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he would despair of fixing on the right one, all appearing to have come from the same rollingpress. Even brothers of different tempers have been taught by the same master to give the same form to their letters, the same regularity to their line, and have made our hand-writings as monotonous as are our characters in the present habits of society. The true physiognomy of writing will be lost among our rising generation : it is no longer a face that we are looking on, but a beautiful mask of a single pattern; and the fashionable hand-writing of our young ladies is like the former tight-lacing of their mothers' youthful days, when every one alike had what was supposed to be a fine shape!
Assuredly Nature would prompt every individual to have a distinct sort of writing, as she has given a peculiar countenance-à voice and a manner. The flexibility of the muscles differs with every individual, and the hand will follow the direction of the thoughts, and the emotions and the habits of the writers. The phlegmatic will portray his words, while the playful haste of the volatile will scarcely sketch them; the slovenly will blot and efface and scrawl, while the neat and orderly minded will view themselves in the paper before their eyes. The merchant's clerk will not write like the lawyer or the poet. Even nations are distinguished by their writing; the vivacity and variableness of the Frenchman, and the delicacy and suppleness of the Italian, are perceptibly distinct from the slowness and strength of pen discoverable in the phlegmatic German, Dane, and Swede. When we are in grief, we do not write as we should in joy. The elegant and correct mind, which has acquired the fortunate habit of a fixity of attention, will write with scarcely an erasure on the page, as Fenelon and Gray and Gibbon; while we find in Pope's manuscripts the perpetual struggles of correction, and the eager and rapid interlineations struck off in heat. Lavater’s notion of hand-writing is by no means chimerical; nor was General Paoli fanciful, when he told Mr. Northcote, that he had decided on the character and dispositions of a man from his letters, and the hand-writing.
Long before the days of LAVATER, SHENSTONE in one of his letters said, “ I want to see Mrs. Jago's hand-writing, that I may judge of her temper.” One great truth must however be VOL. II. (New Series.)
conceded to the opponents of the physiognomy of writing ; general rules only can be laid down. Yet the vital principle must be true, that the · hand-writing bears an analogy to the character of the writer, as all voluntary actions are characteristic of the individual. But many causes operate to counteract or obstruct this result. I am intimately acquainted with the handwritings of five of our great poets. The first in early life acquired among Scottish advocates a hand-writing which cannot be distinguished from that of his ordinary brothers; the second, educated in public schools, where writing is shamefully neglected, composes his sublime or sportive verses in a school-boy's ragged scrawl, as if he had never finished his tasks with the writing-master; the third writes his highlywrought poetry in the common hand of a merchant's clerk, from early commercial avocations; the fourth has all that finished neatness, which polishes his verses ; while the fifth is a specimen of a full mind, not in the habit of correction or alteration; so that he appears to be printing down his thoughts, without a solitary erasure. The hand-writing of the first and third poets,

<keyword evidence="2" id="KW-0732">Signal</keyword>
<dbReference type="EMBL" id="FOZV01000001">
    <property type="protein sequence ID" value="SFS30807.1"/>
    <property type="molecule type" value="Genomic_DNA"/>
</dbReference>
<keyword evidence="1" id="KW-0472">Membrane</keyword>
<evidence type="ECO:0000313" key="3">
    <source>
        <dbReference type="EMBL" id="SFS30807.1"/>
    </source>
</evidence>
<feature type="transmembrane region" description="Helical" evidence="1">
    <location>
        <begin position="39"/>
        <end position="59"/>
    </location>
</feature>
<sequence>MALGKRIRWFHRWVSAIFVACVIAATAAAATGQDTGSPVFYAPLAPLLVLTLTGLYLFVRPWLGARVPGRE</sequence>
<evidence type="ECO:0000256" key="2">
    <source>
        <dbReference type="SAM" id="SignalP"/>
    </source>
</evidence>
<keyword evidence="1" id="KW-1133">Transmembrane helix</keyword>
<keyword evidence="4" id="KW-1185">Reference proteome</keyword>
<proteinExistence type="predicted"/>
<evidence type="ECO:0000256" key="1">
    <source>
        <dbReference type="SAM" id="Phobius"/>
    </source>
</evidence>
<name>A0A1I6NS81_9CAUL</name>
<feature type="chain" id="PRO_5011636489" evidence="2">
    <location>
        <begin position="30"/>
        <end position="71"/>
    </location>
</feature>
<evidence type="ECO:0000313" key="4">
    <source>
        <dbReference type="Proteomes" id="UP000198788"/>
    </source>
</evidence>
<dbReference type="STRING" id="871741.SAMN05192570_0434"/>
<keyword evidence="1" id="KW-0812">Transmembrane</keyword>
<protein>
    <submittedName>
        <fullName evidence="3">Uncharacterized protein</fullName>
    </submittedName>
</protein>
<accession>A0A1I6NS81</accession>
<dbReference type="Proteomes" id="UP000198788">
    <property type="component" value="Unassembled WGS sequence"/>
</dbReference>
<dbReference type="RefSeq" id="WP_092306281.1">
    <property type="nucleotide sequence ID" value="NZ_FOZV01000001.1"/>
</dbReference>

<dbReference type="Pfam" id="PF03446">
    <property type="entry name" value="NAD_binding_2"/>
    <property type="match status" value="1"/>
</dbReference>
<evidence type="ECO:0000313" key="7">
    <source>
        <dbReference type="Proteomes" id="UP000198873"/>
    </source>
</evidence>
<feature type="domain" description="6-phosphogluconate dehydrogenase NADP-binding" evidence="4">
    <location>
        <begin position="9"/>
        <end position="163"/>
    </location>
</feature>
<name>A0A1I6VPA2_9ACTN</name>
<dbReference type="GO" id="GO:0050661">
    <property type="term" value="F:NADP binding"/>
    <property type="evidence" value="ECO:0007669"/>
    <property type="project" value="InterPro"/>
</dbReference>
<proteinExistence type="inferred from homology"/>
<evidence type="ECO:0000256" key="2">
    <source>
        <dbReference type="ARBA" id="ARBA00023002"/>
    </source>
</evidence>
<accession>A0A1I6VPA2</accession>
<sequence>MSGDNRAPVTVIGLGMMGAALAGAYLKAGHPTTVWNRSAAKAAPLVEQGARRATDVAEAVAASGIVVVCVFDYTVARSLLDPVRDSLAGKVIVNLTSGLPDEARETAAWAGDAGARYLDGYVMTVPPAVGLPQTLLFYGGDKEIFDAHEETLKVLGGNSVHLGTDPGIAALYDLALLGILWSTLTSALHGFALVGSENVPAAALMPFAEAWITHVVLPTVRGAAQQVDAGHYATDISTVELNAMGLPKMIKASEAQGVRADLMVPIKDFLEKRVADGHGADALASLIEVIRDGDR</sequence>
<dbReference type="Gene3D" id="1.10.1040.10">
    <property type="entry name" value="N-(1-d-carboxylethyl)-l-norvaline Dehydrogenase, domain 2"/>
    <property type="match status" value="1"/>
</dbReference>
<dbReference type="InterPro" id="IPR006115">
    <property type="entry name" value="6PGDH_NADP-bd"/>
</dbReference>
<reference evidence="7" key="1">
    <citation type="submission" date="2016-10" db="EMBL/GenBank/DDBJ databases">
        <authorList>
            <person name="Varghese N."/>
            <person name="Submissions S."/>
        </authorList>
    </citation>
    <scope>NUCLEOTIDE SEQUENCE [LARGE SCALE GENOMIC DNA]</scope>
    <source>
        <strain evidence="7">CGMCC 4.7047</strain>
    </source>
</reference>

not indicative of their character, we have accounted for; the others are admirable specimens of characteristic autographs.
Oldys, in one of his curious notes, was struck by the distinctness of character in the handwritings of several of our kings. He observed nothing further than the mere fact, and did not extend his idea to the art of judging of the natural character by the writing. Oldys has described these hand-writings with the utmost correctness, as I have often verified. I shall add a few comments.
Henry the Eighth wrote a strong hand, but as if he had seldom a good pen.”—The vehemence of his character conveyed itself into his writing ; bold, hasty, and commanding, I have no doubt the assertor of the Pope's supremacy and its triumphant destroyer, split many a good quill.
Edward the Sixth wrote a fair legible hand.”—We have this promising young prince's diary, written by his own hand; in all respects he was an assiduous pupil, and he had scarcely learnt to write and to reign when we lost him. Queen Elizabeth writ an upright hand, like the bastard Italian." She was indeed a most elegant caligrapher, whom Roger Ascham had taught all the elegancies of the
The French editor of the little autographical work I have noticed has given the autograph of her name, which she usually wrote in a very large tall character, and painfully elaborate. He accompanies it with one of the Scottish Mary, who at times wrote elegantly, though usually in uneven lines ; when in haste and distress of mind, in several letters during her imprisonment which I have read, much the contrary.
The French editor makes this observation : “ Who could believe that these writings are of the same epoch? The first denotes asperity and ostentation; the second indicates simplicity, softness, and noble
The one is that of Elizabeth, queen of England; the other that of her consin, Mary Stuart. The difference of these two hand-writings answers most evidently to that of their characters.”
“ James the First writ a poor ungainly character, all awry, and not in a straight line.” James certainly wrote a slovenly scrawl, strongly indicative of that personal negligence which he